• Increase the daily readings and provides a daily average
• Once numbers are displayed, suggest lifestyle improvements if the   reading is concerning
• Provide information after readings are displayed and display where   the users blood pressure stands compared to others
Brief: To create a third party wrist band that can attach to existing smartwatches and accurately records blood pressure on the go while displaying it through the existing smartwatch. This way users wont have to replace their everyday watch.

Conceptual Design
For my initial ideation I had two ideas. First, was an isolated and shrunken version of a regular oscillometric monitor that targets the radial artery. Second, was an approach to remove the air bladder to reduce size and replace the pressure of the air with a manual lever to tighten the wrist band
User Testing
*Due to covid-19 I was only able to perform user testing with my roommate. Recorded from point of view.*
I performed user testing using a prototype to test if users can locate the radial artery properly. Additionally two existing watch straps were used to mimic the lever mechanism motions.

Findings:
• Housing of the sensor is easily miss placed from the artery which would result in a false reading
• Tightening the strap with enough tension was difficult with one hand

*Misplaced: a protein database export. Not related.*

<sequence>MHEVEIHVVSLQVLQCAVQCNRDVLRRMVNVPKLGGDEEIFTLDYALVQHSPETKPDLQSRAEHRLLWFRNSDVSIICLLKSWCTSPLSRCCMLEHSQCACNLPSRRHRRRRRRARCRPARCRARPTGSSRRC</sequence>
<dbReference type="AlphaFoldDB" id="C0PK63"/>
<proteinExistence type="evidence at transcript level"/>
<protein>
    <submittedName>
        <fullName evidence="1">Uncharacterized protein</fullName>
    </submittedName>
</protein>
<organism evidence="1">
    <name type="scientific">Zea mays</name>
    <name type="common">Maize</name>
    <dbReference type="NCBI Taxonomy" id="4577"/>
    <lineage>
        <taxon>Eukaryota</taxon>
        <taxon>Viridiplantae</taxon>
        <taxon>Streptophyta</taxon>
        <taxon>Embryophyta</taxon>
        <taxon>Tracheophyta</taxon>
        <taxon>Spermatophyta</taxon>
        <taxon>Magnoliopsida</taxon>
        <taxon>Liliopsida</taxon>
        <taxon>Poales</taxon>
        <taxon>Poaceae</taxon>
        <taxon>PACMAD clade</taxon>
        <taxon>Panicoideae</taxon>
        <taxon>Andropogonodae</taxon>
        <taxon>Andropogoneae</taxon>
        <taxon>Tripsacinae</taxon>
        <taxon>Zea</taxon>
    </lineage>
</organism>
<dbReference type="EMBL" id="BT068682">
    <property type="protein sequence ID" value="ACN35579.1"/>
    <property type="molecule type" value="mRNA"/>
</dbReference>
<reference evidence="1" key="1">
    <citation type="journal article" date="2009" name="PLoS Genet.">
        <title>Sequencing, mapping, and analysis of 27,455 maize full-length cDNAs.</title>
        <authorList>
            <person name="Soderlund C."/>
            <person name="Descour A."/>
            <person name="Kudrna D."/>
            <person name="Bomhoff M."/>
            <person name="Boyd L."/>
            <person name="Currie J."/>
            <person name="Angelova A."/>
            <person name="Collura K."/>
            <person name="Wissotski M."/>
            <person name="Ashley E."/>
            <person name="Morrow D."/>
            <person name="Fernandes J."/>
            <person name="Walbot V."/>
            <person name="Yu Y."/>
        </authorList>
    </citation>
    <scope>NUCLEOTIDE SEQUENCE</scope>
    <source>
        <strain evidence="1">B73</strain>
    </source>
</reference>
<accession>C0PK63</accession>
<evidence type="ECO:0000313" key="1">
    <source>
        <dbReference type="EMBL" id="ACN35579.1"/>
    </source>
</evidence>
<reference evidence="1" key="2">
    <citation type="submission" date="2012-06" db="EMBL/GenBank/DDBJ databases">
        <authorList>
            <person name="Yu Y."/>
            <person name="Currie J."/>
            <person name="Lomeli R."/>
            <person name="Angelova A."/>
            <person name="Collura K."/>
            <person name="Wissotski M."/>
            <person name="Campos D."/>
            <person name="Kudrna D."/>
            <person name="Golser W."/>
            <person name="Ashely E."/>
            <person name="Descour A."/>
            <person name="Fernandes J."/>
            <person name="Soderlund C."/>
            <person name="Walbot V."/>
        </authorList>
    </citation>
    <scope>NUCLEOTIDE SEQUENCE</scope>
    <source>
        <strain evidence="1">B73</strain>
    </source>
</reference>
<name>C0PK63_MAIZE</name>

• Extra step of the lever mechanism was tedious and does not speed up the time for a measurement
• This extra step to tighten the band was described as taking the watch off and on again, not ideal 
Pivot Point: I realized that I was focusing too much on designing a band for a specific watch and I was neglecting other market segments. I then decided to make the band able to work independently from a smartwatch with an accompanying smartphone, while still being able to attach to a smartwatch
Definitive Design
Pivot Point: With consultation, I was informed that the isolated oscillometric mechanism would not provide enough pressure on the wrist to properly record blood pressure. I had to switch the sensor technology completely and decided on recently FDA approved optical sensors for there minimal size and medical standard accuracy.


By switching to the band working independently from a smartwatch, I added a loop to replace the watch face. 
This loop would be made of similar materials to a watch housing and be easily interchangeable.
The idea behind the loop is to mimic a bracelet without having signs of a medical or smart device.
Bands attach by velcro sections and quickly slip in and out of either the watch lug connector or the loop buckle.
Consulting
I would like to thank Brian Brigham and Dr. Robert Gros for the assistance I received during this project. I reached out to Brian Brigham and was fortunate to receive guidance through periodical virtual meetings during the design process and final stages of Loop. I would also like to thank Dr. Gros for his recommendation on the emerging technology that I was able to incorporate.

“It looks much more resolved than the concept you shared previously from an aesthetic stand point. Strong work!”
- Brian Brigham
  Senior Designer at OMRON Healthcare
  OMRON HeartGuide

“Looks fantastic and I love the ability to wear with or without the watch face, I hope that the future indeed will allow more Canadians to use devices like yours”
- Dr. Robert Gros
  Vice-Presisdent and Director, Hypertension Canada
  Director, CFI Laboratory of Cardiovascular and Metabolic Phenotyping